May 19, 2012

Look what the grandsons caught in the live trap!

Filed under: Family — Freddie Keel @ 6:08 am

Lukie should have taken this to school for “show and tell”

+++++

And it would have made a great pet for Brett,

but his mom thought otherwise.

May 18, 2012

Our family is growing

Filed under: Family — Freddie Keel @ 6:24 am
Tags: , , , , ,

One of our daughters has a momma goat

that gave birth.

Anyone interested in goat milk and goat cheese?

May 17, 2012

On The Bright Side – Mary Howell – May 16, 2012

 

The month of May has been designated as Older American’s Month to give honor to those of us who have reached fifty-five years or older.

 

Senior citizens make up a large majority of our national population.  We outnumber the younger generation.

 

Although some people think senior citizens just sit in our rocking chairs and twiddle our thumbs,  I’m here to tell you that is not true anymore.  We laugh and cry.  Some still go to work in their 70’s, 80’s and even 90’s. We still go to church and most older folks are more faithful in church than the younger generations are.  We’ re not afraid to speak up.  We speak our mind even though sometimes our brain doesn’t work right.  Some folks can’t remember what happened five minutes ago while others can tell about things that happened to them 70 or 80 years ago.  I recently overheard two gentlemen talking before Sunday morning worship services.  One made a remark,” If I’d known I was going to live this long, I would have taken better care of myself”.  The other fellow smiled and said “I wouldn’t change a thing, I had too much fun getting here”. 

 

Senior citizens do not take life for granted. They enjoy every day that God gives to them.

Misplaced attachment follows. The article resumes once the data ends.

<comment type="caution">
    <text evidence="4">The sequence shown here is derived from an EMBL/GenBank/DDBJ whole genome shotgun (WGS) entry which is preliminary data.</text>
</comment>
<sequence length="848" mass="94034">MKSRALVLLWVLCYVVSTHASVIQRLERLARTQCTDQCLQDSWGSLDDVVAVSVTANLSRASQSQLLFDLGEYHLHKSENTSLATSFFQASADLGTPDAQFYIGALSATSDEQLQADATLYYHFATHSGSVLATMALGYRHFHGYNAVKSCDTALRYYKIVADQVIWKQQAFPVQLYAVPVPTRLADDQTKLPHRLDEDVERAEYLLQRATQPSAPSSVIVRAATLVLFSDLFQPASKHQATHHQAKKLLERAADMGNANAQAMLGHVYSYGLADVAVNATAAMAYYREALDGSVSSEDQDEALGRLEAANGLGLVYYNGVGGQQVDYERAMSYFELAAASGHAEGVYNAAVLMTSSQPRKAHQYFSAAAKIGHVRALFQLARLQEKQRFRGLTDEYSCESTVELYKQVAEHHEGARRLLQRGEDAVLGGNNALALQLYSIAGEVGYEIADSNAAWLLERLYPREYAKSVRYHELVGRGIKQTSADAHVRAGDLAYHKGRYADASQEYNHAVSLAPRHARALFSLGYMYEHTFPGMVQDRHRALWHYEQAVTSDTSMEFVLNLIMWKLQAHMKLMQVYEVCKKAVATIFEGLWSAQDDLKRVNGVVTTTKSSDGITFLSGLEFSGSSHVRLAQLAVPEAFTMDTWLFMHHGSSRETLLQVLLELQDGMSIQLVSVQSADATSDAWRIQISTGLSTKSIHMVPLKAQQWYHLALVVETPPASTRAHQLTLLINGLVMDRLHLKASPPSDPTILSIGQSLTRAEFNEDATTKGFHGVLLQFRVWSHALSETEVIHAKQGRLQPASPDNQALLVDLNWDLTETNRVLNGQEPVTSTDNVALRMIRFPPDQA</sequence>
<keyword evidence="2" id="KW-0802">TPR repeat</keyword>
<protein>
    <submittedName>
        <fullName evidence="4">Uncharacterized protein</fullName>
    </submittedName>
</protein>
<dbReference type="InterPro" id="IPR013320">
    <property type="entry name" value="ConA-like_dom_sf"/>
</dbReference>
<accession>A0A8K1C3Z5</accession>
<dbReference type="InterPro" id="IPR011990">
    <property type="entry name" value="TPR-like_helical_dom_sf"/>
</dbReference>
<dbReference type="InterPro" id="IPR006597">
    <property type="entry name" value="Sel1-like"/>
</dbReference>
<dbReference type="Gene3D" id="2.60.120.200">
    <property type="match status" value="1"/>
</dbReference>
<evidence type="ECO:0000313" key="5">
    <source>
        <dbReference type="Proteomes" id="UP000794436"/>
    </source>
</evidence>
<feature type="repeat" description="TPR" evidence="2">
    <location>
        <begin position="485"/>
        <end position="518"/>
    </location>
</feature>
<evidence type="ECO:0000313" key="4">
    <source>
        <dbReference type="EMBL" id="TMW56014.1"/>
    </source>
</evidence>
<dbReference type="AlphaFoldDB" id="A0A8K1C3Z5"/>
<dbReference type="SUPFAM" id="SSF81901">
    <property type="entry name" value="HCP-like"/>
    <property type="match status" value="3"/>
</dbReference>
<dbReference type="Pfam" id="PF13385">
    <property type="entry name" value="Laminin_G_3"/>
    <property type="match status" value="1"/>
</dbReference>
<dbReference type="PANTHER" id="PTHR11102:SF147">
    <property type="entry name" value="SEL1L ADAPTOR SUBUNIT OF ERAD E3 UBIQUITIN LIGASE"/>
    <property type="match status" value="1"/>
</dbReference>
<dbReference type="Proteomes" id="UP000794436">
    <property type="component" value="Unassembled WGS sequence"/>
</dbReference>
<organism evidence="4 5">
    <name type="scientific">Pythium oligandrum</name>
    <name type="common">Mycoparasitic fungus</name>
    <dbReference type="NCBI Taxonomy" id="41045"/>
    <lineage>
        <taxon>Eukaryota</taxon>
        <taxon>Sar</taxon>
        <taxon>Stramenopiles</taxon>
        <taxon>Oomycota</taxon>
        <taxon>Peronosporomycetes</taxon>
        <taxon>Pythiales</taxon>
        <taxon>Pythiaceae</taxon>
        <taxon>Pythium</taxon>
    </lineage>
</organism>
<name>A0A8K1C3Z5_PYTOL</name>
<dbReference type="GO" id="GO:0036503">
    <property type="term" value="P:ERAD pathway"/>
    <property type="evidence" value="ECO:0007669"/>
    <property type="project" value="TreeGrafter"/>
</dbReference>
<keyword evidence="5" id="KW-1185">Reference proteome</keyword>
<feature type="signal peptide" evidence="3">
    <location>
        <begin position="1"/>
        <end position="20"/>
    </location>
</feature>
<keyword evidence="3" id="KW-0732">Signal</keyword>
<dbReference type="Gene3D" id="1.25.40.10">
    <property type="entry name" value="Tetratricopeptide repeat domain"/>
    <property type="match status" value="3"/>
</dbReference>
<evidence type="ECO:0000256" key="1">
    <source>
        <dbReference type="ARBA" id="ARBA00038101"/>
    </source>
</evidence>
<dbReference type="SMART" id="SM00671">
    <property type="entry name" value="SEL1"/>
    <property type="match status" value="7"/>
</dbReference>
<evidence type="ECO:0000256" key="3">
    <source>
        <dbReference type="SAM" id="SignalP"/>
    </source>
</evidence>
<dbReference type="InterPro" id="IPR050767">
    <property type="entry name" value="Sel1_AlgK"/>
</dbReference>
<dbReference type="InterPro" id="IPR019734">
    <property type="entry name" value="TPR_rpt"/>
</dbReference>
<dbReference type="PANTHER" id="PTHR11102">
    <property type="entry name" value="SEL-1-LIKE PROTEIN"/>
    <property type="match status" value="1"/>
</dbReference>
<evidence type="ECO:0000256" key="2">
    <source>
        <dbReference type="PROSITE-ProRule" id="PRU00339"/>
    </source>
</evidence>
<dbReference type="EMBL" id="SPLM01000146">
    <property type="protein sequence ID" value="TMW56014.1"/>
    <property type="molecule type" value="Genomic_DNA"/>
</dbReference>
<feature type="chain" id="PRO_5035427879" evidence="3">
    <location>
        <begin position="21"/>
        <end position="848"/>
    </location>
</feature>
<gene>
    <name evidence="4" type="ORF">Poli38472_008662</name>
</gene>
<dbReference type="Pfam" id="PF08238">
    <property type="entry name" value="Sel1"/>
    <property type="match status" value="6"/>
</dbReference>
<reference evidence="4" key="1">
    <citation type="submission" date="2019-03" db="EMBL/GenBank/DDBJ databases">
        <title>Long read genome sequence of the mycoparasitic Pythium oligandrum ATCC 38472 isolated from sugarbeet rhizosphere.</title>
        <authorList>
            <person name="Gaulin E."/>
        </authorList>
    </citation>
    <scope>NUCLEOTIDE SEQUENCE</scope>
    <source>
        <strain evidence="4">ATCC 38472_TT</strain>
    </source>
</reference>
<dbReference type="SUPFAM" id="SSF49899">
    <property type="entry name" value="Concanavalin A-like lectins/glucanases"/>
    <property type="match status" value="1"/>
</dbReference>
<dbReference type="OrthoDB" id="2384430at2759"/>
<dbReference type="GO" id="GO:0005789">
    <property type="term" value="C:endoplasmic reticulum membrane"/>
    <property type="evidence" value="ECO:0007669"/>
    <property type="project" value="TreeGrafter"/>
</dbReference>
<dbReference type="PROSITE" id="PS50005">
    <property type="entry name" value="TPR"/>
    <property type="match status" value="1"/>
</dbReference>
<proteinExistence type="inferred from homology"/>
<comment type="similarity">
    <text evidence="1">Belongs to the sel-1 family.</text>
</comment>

My Dad, who lived to be 98, always laughed when he told this little joke.  An older fellow attended a graveside service for a friend.  A young fellow walked up to his elderly friend and asked “How old are you?”  The older fellow in  a shaky voice replied, “I’m ninety-seven”.  His young friend thought a minute and then said “Well I guess there’s not much use in your going back home.”

 

I like the saying, Lord let me live as long as I am alive.  Every day a senior citizen lives could be a blessing to others and a day on the bright side.

 

May 16, 2012

May 16, 2012

just one of my golfing buddies

Filed under: Buddies — Freddie Keel @ 6:47 am

TO VIEW IN FULL SCREEN, CLICK ON BOTTOM RIGHT ICON ON VIDEO

ESC TO RETURN

May 15, 2012

New East Texas Fish Hatchery

April 18, 2012

New East Texas Fish Hatchery  Holds Open House April 27 and 28

ATHENS—Texas Parks and Wildlife Department (TPWD) officials have announced that the new John D. Parker East Texas State Fish Hatchery (ETFH) will be open for public viewing on Friday, April 27 and again on Saturday, April 28.

Open house hours on Friday will be from noon until 5 p.m. Saturday hours will be from 10 a.m. until 2 p.m.

The hatchery is named for the honorable John D. Parker, the late TPWD Commission member from Lufkin who was instrumental in securing regional support for the project.

Although construction at the site will continue until July, TPWD has taken possession of a substantial portion of the site and is producing fish at the hatchery this spring.

“The open house is being scheduled now to allow the public to see the hatchery in operation during the peak of its production cycle,” said Todd Engling, hatchery program director for TPWD’s Inland Fisheries Division.

Following the open house, the facility will remain closed to the public until construction is complete.

The ETFH is located in Jasper County below Sam Rayburn Reservoir. Planning for the new facility began in 2000 due to the need to replace the 70-year-old Jasper Fish Hatchery, in operation since 1932. Jasper County won a competitive proposal process by presenting a plan that furnished the best value to TPWD. A significant part of the package was approximately 200 acres of land provided by Jasper County.

Construction started in July 2008 on the hatchery’s 64 production ponds totaling 67 acres, a 34,000-square-foot production building and an 8,000-square foot office facility that houses offices for hatchery staff, fisheries management staff, aquatic habitat enhancement personnel and law enforcement. Maintenance and equipment storage areas are also included.

“This state-of-the-art facility offers expanded production capability and operational flexibility,” Engeling said. “The hatchery is expected to produce four to five million fingerlings of various species—largemouth bass, channel catfish, blue catfish, bluegill sunfish, striped bass and hybrid striped bass—for stocking into Texas’ rivers and lakes.”